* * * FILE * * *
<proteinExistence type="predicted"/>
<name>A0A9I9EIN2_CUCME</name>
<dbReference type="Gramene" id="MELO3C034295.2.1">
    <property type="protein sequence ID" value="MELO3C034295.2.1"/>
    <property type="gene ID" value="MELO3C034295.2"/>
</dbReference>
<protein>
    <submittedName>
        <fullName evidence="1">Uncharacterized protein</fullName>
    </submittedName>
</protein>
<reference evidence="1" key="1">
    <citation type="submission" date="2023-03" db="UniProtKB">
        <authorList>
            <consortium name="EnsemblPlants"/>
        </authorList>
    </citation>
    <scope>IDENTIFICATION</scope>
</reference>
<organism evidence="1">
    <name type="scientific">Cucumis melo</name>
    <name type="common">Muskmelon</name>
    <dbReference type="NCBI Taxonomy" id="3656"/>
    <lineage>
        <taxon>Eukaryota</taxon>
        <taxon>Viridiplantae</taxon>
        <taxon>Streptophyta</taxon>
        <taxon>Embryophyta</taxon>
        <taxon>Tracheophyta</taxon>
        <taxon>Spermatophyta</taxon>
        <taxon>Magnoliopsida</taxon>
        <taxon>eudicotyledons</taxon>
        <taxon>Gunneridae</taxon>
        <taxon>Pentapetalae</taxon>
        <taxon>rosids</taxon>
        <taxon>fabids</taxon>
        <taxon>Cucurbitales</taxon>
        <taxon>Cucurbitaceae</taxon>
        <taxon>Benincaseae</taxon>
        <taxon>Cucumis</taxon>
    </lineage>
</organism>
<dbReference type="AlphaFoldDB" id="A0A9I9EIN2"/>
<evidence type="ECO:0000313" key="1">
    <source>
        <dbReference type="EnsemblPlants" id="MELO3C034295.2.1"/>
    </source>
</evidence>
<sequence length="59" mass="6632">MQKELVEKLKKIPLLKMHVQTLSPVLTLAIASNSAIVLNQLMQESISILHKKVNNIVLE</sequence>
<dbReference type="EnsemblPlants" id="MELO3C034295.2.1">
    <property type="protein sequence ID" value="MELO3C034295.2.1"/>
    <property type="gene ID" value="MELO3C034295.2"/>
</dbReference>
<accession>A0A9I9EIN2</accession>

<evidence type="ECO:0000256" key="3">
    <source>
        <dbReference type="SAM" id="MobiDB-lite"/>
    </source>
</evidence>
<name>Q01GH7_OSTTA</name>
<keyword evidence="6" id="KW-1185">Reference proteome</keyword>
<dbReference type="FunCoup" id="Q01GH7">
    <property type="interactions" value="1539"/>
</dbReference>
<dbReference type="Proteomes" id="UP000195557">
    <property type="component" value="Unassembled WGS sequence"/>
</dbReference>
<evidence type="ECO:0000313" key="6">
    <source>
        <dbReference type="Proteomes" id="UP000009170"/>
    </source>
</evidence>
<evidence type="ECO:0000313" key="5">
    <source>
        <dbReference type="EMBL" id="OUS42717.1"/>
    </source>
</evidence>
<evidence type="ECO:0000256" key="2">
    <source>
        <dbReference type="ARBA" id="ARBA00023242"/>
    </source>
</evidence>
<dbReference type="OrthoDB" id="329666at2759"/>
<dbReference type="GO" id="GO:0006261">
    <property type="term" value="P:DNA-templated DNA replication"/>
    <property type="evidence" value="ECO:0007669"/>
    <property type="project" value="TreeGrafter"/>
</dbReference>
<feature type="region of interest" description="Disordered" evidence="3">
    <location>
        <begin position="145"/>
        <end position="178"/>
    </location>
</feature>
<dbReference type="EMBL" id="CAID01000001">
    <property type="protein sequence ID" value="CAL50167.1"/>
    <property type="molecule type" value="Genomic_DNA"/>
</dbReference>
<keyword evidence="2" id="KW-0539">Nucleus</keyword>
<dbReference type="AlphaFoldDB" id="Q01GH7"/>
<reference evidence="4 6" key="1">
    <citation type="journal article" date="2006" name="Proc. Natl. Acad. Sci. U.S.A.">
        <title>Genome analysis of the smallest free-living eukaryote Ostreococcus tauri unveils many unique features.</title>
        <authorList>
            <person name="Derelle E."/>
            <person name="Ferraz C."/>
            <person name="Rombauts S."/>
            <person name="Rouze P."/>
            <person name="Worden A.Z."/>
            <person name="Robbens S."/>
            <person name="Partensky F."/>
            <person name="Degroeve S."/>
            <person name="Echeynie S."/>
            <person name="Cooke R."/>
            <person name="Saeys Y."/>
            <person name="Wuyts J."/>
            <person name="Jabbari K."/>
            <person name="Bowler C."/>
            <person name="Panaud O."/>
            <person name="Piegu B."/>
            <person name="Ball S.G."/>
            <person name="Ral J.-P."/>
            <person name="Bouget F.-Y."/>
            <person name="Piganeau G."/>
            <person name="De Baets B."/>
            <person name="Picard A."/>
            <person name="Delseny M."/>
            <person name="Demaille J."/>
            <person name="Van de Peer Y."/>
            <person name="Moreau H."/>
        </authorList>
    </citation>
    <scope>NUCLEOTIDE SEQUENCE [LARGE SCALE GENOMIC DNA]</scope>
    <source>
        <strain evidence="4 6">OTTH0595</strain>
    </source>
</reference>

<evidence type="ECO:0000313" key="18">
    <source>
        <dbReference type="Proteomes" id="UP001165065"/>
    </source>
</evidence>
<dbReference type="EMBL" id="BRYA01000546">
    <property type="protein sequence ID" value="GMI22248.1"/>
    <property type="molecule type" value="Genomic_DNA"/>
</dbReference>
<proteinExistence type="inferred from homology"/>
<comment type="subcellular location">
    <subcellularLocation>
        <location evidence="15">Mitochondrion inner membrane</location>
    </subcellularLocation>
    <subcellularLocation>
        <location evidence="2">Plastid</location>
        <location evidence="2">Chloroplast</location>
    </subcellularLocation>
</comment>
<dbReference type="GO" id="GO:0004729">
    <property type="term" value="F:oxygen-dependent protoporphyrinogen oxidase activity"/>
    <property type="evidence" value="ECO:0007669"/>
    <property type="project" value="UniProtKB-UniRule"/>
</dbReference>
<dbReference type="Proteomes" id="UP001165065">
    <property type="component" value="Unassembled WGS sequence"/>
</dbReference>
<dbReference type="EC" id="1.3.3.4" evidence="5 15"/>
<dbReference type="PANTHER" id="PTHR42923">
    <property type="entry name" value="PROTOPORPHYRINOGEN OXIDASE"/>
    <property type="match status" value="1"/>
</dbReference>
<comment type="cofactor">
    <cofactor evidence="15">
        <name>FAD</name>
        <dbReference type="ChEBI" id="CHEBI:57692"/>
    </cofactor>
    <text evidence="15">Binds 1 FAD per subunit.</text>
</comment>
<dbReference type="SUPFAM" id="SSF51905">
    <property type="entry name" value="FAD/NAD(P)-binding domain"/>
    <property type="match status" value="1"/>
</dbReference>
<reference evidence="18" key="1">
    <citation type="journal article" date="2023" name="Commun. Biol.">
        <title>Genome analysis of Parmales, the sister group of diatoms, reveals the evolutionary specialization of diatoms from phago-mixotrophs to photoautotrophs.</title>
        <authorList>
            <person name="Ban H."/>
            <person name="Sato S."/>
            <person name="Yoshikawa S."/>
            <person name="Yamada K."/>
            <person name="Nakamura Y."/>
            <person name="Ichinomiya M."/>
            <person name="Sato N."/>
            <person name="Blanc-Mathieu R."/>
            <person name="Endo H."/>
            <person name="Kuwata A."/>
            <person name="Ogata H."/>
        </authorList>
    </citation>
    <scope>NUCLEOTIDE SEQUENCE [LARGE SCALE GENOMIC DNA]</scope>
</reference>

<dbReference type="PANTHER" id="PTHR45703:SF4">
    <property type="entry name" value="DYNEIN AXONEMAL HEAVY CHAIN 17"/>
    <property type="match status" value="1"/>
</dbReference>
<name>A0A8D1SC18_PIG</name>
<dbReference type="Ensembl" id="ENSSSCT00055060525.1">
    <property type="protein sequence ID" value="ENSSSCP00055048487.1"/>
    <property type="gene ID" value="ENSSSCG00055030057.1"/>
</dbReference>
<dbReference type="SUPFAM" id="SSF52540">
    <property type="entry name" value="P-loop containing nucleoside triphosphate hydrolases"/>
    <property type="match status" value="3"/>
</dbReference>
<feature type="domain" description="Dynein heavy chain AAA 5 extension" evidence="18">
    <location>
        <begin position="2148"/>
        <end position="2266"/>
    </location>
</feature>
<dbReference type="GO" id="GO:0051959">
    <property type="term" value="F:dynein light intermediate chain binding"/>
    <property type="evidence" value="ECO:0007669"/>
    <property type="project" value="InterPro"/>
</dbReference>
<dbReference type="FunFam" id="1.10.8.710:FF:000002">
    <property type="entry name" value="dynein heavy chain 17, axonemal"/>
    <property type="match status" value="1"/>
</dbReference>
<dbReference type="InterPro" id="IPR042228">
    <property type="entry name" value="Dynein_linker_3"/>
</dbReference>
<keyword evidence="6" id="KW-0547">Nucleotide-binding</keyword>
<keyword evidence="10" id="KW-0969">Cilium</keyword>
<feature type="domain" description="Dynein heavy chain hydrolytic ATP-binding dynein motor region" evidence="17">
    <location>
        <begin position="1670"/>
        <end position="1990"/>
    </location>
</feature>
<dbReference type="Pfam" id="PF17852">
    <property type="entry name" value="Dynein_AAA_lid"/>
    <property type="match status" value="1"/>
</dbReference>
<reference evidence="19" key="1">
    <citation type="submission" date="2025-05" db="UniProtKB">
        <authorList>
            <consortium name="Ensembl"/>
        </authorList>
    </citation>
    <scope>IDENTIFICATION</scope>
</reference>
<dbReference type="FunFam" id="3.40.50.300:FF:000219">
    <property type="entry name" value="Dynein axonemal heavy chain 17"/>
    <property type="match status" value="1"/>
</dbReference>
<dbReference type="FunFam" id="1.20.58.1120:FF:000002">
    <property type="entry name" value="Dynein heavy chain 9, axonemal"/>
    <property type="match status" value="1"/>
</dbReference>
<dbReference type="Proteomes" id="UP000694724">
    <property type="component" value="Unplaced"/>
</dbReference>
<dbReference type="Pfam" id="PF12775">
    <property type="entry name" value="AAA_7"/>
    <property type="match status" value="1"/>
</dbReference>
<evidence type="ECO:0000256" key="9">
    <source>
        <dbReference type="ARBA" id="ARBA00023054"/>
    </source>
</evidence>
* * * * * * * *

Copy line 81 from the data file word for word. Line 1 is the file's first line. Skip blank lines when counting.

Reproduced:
    </source>